Florida schools roundup: School transportation, textbooks and more

Bill for school buses: A bill that would make more Florida students eligible for transportation to school gets the approval of the Senate Education Committee. The proposal would allow students who live 1.5 miles from school – instead of the current standard of 2 miles – to be eligible for busing, redefine hazardous walking routes as four-lane roads instead of six-lane ones, and provide busing to all students instead of just those in K-6. The changes could cost the state $58 million and local districts $100 million, according to a staff analysis. Gradebook. News Service of Florida.

Textbook adoption bill: The Senate Education Committee approves a bill creating a process for the public to comment on textbooks and instructional materials and recommend them for adoption. Right now the education commissioner approves materials from a list put together by state instructional materials reviewers. Sen. Tom Lee, R-Brandon, says this bill is “simply an opportunity for the citizens to have a voice.” The House version of the bill would require the Florida Board of Education to allow public comment on materials at any meeting where they’re up for adoption. Politico Florida.

District investigation: A grand jury has been convened to hear “evidence of all aspects of the (Okaloosa County) school district that have become public issues,” according to state attorney Bill Eddins. An elementary teacher has been charged with child abuse of a special-needs student, and three other district employees have been charged with failure to report child abuse. But Eddins says the grand jury will hear testimony that goes beyond the child abuse investigation and the district’s record on disciplining employees. Northwest Florida Daily News.

Teacher honored: Jason Lancy, an 8th-grade math teacher at Windy Hill Middle School in Clermont, is chosen as the Lake County School District’s teacher of the year. Orlando Sentinel.

Time change bill: A bill that would keep most of Florida on Daylight Saving Time year-round is approved by a Senate committee. The bill removed a provision that called for the whole state to be in the Eastern time zone after northwest Florida residents said they wanted to stay in the Central zone. Those residents were concerned about time differences with people living in neighboring Alabama, and how the change would alter the amount of daylight before school, says Sen. Bill Montford, D-Tallahassee. News Service of Florida.

Teacher protest: Orange County teachers are planning a one-week protest about their working conditions and low morale. Union president Wendy Doromal says she hopes the protest, during which teachers will not work beyond the hours called for in their contract, will catch the attention of school officials. Teachers will also hold a rally before today’s school board meeting. WKMG.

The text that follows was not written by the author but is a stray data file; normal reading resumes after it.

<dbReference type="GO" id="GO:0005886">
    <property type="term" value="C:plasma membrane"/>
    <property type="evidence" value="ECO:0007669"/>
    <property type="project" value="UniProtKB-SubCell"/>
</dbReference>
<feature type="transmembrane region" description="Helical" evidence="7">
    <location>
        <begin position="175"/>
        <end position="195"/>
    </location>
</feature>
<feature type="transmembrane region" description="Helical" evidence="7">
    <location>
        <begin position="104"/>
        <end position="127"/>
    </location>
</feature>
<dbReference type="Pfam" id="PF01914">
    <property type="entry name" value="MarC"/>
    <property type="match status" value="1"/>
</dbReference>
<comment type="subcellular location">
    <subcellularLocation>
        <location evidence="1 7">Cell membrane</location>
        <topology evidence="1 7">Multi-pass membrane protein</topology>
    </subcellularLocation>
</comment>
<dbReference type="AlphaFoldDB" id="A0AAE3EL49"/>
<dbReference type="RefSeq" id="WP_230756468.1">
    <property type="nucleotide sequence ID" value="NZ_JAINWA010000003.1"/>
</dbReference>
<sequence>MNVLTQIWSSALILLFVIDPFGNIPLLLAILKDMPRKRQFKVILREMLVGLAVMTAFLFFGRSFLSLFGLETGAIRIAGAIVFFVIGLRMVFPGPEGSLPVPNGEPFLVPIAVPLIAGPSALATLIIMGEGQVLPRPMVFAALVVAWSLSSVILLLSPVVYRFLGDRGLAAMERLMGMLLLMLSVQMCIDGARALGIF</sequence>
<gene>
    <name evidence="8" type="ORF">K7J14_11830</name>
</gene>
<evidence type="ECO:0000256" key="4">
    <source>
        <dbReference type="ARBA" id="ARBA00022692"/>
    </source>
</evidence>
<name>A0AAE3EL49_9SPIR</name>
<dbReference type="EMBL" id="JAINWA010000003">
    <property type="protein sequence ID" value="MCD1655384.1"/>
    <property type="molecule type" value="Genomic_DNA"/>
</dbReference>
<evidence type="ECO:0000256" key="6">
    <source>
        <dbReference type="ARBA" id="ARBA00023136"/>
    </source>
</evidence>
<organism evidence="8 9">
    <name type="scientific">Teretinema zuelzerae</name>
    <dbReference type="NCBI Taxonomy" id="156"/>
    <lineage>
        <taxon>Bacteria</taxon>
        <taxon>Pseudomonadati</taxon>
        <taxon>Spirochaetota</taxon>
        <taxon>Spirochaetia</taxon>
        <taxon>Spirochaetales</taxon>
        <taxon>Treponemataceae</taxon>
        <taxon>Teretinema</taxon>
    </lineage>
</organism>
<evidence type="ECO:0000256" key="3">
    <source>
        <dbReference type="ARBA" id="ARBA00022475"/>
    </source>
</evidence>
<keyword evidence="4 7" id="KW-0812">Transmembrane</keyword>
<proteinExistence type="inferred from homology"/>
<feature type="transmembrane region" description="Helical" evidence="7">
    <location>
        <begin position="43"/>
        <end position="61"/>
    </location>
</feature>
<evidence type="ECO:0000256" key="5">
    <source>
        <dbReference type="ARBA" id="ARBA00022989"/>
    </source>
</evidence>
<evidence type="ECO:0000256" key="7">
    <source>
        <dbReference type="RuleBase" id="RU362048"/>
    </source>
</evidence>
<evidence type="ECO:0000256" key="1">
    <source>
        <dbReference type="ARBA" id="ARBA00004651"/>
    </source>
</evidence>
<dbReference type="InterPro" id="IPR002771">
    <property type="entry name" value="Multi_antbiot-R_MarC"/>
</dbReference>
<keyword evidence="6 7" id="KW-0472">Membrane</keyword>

Displaced students: Five months after Hurricane Maria devastated Puerto Rico, students who fled the island to enroll in Florida schools and those schools are continuing to adjust to the upheaval the storm brought. Almost 11,500 Puerto Ricans now attend Florida schools, and many of the districts they attend have hired displaced teachers and are reconfiguring classrooms to make the students welcome. Education Week.

Inclusion message: Four Boca Raton High students’ idea to start a lunch club to eat with lonely students is reaching a worldwide audience this week. The movement is part of a two-minute commercial by Mass Mutual that’s airing during the Winter Olympics. The ad weaves the “We Dine Together” lunch group story and five others with the song I’ll Stand By You, and is reaching an audience of more than 100 million. Sun-Sentinel.

Board members upset: Sarasota County School Board members express dismay over the timing of the letter Superintendent Todd Bowden sent board member Shirley Brown accusing her of making offensive sexual remarks to him during a phone call. Next month, voters will be asked to end a 1-mill property tax that generates about $55 million a year. “As I said last September when we started looking at this referendum, we didn’t need any bad news, and this is bad news,” says board vice chairwoman Jane Goodwin. “So it’s never a good thing to come out and it’s never a good time to come out.” Sarasota Herald-Tribune.

Differing concerns: A new poll by the University of North Florida shows that Democrats and independents think education in the most important problem the state is facing, while Republicans call crime the most pressing issue. Florida Politics.